WWC review of this study

Skill performance comparability of two algebra programs on an eighth-grade population.

Peters, K. G. (1992). Dissertation Abstracts International, 54(01), 77A. (UMI No. 9314428)

  • Randomized Controlled Trial
     examining 
    36
     Students
    , grade
    8
No statistically significant positive
findings
Meets WWC standards with reservations

Reviewed: July 2016

Algebra outcomes—Indeterminate effects found
Outcome
measure
Comparison Period Sample Intervention
mean
Comparison
mean
Significant? Improvement
index

Orleans-Hanna Algebra Prognosis Test

Saxon Algebra I vs. University of Chicago School Mathematics Project (UCSMP) Algebra

9 Months

Grade 8 (math-talented);
36 students

95.63

95.06

No

 
 
5

Characteristics of study sample as reported by study author.


  • Female: 56%
    Male: 44%

  • Rural, Suburban
    • B
    • A
    • C
    • D
    • E
    • F
    • G
    • I
    • H
    • J
    • K
    • L
    • P
    • M
    • N
    • O
    • Q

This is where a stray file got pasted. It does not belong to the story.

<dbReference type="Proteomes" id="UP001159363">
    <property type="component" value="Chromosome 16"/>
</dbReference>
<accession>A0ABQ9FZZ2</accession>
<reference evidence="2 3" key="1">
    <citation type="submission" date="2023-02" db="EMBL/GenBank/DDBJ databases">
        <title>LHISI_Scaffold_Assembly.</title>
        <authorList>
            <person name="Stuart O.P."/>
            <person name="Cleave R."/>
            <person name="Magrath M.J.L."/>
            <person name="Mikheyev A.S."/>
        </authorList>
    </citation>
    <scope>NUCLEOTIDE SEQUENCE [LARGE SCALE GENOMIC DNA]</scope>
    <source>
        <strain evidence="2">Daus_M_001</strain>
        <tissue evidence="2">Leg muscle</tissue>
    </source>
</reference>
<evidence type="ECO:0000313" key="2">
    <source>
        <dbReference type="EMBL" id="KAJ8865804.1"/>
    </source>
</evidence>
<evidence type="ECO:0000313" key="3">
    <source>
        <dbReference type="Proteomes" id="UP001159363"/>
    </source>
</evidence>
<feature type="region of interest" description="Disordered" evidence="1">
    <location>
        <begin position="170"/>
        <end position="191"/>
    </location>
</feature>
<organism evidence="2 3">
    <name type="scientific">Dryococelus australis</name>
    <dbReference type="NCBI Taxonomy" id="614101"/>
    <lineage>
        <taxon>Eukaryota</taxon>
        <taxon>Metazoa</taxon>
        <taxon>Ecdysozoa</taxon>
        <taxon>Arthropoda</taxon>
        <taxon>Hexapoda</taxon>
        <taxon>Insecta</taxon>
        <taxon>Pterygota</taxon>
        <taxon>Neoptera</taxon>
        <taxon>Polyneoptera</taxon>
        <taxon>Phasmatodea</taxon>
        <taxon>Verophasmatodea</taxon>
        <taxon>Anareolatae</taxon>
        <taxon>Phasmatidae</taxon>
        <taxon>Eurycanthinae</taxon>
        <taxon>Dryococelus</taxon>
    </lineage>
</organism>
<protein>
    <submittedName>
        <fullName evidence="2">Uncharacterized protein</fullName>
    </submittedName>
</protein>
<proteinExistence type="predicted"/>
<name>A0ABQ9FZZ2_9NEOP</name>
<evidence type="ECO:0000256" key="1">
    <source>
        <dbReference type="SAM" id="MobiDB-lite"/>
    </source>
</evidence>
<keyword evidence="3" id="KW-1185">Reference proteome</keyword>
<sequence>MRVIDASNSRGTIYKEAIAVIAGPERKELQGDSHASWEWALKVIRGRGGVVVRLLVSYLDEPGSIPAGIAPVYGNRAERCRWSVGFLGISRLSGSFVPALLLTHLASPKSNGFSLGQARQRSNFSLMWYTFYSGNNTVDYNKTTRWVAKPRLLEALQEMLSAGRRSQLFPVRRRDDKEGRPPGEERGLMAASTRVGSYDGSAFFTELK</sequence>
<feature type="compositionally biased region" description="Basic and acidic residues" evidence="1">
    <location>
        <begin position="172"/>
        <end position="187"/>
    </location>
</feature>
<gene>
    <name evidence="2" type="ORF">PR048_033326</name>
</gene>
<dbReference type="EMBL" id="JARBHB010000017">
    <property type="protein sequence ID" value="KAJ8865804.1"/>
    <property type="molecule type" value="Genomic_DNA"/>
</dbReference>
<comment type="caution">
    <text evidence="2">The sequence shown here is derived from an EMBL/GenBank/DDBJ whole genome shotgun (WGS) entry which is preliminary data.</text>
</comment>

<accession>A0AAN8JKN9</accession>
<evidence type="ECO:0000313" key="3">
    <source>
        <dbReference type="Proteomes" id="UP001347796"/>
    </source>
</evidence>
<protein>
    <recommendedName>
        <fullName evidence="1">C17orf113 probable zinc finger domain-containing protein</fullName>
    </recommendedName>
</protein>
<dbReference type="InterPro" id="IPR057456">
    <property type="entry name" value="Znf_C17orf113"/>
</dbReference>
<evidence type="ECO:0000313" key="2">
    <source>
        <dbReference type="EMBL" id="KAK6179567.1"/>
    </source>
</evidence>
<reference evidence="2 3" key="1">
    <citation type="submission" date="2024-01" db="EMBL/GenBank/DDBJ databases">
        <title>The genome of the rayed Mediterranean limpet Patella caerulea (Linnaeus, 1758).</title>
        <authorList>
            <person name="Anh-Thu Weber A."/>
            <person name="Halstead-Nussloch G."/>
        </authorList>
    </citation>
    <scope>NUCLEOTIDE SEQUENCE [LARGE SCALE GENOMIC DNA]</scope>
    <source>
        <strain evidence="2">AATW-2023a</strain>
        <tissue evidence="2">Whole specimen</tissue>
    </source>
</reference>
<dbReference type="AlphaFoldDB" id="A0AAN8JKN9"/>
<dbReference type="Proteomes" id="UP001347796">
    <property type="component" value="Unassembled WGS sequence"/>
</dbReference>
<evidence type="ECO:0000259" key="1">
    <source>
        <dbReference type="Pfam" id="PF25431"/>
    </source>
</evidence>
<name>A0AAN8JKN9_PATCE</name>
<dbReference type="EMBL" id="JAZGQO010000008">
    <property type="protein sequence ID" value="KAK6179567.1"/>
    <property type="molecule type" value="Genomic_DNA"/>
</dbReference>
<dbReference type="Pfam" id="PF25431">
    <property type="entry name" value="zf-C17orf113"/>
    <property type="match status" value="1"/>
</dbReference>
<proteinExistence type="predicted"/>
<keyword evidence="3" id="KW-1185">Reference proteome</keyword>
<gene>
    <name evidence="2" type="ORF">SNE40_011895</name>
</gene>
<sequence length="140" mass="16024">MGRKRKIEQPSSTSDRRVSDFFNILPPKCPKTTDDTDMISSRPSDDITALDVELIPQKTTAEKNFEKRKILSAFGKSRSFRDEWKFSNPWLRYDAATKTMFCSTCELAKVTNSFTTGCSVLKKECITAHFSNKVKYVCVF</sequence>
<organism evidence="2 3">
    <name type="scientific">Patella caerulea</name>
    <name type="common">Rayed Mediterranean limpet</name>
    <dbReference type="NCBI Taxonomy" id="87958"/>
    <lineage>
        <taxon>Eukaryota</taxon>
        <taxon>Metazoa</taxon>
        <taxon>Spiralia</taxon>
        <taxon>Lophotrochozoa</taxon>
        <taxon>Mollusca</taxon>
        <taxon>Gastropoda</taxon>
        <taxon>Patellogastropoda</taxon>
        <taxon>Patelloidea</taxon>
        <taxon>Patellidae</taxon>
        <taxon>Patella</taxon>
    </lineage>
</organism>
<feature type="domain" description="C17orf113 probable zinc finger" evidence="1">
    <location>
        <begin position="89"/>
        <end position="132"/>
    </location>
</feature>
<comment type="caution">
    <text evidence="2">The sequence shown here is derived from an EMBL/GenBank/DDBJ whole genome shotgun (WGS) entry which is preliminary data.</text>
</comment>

• R
    • S
    • V
    • U
    • T
    • W
    • X
    • Z
    • Y
    • a
    • h
    • i
    • b
    • d
    • e
    • f
    • c
    • g
    • j
    • k
    • l
    • m
    • n
    • o
    • p
    • q
    • r
    • s
    • t
    • u
    • x
    • w
    • y

    Nebraska

Setting

The study took place in one junior high school in Nebraska. The district borders two large cities (Lincoln and Omaha) and has a mix of students living in rural and suburban locations.

Study sample

Of the total sample, 56% were female (58% intervention and 53% comparison) and 44% were male (42% intervention and 47% comparison).

Intervention Group

Students in the intervention group were taught using Saxon Algebra I (1981) during the 1991–92 school year. Students participated in daily math lessons for one academic year. In each lesson, the teacher introduced a new concept, and students had opportunities to practice the new concept and past concepts. Students were assessed every fifth lesson with study-specific tests of the material covered in the past few sessions.

Comparison Group